In any case after being carefully broken in by me, our Rondo will driven by my wife most of the time and she told me that she preferred the Rondo's attributes and driving character over the other vehicles we considered. Note that she had never looked at or test driven a Rondo before the day we ended up purchasing ours.

    Both of us did like the Honda Fit, but had decided it would probably be too small to serve well as a family vehicle. Also the Honda salesman quickly quashed any hopes of negotiating a good deal for one, saying Honda had never offered any promotions for the car and stating that dealer invoice was within $500 of the car's MSRP. Based on this it seemed the best deal we might be able to manage for a manual-transmission Honda Fit Sport would probably fall in the mid-to-high $16k range, before taxes and dealer fees..

    We also considered Scion's xD and xB, but like the Fit ended up ruling out the xD as too small and my wife wasn't crazy about the larger, but more boxy xB's styling.

    Ultimately we ended up deciding to purchase our Rondo without test driving either Scion...and paid less for our fairly well-equipped Rondo LX V6 than the non-negotiable base prices listed for either of the two Scions.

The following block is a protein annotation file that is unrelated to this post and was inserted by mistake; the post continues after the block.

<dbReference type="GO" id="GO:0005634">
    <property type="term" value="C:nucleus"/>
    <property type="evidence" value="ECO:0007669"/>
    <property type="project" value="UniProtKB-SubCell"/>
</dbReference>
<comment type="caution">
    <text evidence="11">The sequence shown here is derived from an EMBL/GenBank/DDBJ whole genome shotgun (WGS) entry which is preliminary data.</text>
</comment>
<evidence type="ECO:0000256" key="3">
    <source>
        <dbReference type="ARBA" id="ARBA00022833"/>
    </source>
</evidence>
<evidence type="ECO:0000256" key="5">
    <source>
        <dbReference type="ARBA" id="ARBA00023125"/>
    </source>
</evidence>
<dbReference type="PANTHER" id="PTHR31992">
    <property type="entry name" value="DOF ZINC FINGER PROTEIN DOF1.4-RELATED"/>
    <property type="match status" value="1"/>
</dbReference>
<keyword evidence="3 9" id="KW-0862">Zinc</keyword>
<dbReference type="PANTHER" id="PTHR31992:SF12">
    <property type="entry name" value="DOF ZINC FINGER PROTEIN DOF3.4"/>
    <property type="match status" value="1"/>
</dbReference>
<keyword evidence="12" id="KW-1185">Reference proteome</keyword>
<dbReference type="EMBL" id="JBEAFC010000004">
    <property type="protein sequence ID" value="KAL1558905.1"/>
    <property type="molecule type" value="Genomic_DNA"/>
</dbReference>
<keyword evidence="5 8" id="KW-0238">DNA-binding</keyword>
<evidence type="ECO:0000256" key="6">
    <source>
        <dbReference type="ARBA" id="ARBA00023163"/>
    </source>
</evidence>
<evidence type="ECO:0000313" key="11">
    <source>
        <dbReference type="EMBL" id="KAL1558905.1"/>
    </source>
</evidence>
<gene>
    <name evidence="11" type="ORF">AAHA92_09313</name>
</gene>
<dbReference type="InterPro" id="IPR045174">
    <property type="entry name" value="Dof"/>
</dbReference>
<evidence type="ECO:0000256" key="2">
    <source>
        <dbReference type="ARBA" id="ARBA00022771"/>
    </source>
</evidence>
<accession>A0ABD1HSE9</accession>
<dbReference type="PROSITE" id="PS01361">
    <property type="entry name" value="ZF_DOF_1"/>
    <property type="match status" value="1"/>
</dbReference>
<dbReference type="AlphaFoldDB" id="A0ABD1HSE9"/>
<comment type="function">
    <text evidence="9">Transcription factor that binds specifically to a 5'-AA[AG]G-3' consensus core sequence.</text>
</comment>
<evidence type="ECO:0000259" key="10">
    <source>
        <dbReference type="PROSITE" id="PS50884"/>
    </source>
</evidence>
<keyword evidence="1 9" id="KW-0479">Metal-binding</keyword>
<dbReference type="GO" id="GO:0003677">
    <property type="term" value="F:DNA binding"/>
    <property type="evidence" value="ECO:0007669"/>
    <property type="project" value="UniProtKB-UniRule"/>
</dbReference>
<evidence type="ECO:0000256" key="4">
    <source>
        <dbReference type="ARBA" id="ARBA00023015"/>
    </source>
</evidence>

I'll also mention that my wife test drove a Chevy HHR, but quickly dropped it to the bottom of her list of possible choices. In short, she didn't care for the way it drove, both of us felt the build quality was substandard, and felt the interior was somewhat cheap and "plasticky".

    My wife did like the '09 Hyundai Sonata (test drove an I-4 w/5 speed manual) as well as the similar '09 Optima (test drove an I-4 w/5 speed auto). But we both liked the Rondo's higher driving position (similar to our '98 Sienna minivan) along with greater passenger capacity w/the optional third row and & imo superior versatility for carrying cargo and passengers. I did feel that the seats in the Sonata and Optima were slightly cushier, more comfortable and form-fitting than those in the Rondo.